|You are not permitted to photograph in|
the Tudor section of the National Portrait Gallery
so I went to the computer lounge at NPG to take this photo
Some historians argue that the War of the Roses between the Houses of York ( White Rose) and Lancaster (Red Rose) had little impact on much of England. For example it barely affected East Anglia.
The ancient and most active trade route was to the Low Countries , our nearest neighbours and commercial hub of Europe. Less active but with considerable potential led by English merchants were Brittany and Normandy. Despite times of war and piracy trade never completely ceased. The ports of Chichester, Plymouth and Fowey were busy.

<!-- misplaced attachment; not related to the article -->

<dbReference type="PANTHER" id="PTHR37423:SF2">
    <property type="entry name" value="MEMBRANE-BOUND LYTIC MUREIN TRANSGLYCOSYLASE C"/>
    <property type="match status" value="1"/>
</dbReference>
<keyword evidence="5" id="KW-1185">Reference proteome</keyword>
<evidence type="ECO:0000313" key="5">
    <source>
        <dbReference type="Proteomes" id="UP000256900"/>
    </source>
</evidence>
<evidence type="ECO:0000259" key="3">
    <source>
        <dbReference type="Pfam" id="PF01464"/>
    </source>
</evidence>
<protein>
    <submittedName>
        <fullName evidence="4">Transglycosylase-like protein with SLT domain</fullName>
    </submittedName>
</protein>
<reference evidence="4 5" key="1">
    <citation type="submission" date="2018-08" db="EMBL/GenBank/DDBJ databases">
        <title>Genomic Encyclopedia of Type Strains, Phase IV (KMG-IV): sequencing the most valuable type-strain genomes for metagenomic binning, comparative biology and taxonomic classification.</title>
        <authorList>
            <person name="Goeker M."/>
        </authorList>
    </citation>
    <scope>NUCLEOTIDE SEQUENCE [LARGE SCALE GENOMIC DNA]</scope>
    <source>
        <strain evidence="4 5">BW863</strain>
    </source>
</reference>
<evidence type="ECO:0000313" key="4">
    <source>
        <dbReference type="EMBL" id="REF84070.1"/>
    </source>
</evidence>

The war concluded with the Treaty of Utrecht in 1474 which confirmed the Hansa privileges and granted the League ownership of the London Steelyard, as well as the trading bases in Boston and Lynn.
Still the largest commodity by volume by 1446 was a declining export due to the rise of our own manufacturing base. Wool reduced by a third yet export of our broadcloth increased ninefold.
|Talking of windows , I love the creative opportunism |
of this shop window of a store in Leicester this week
The Selling skills of Immigrants in history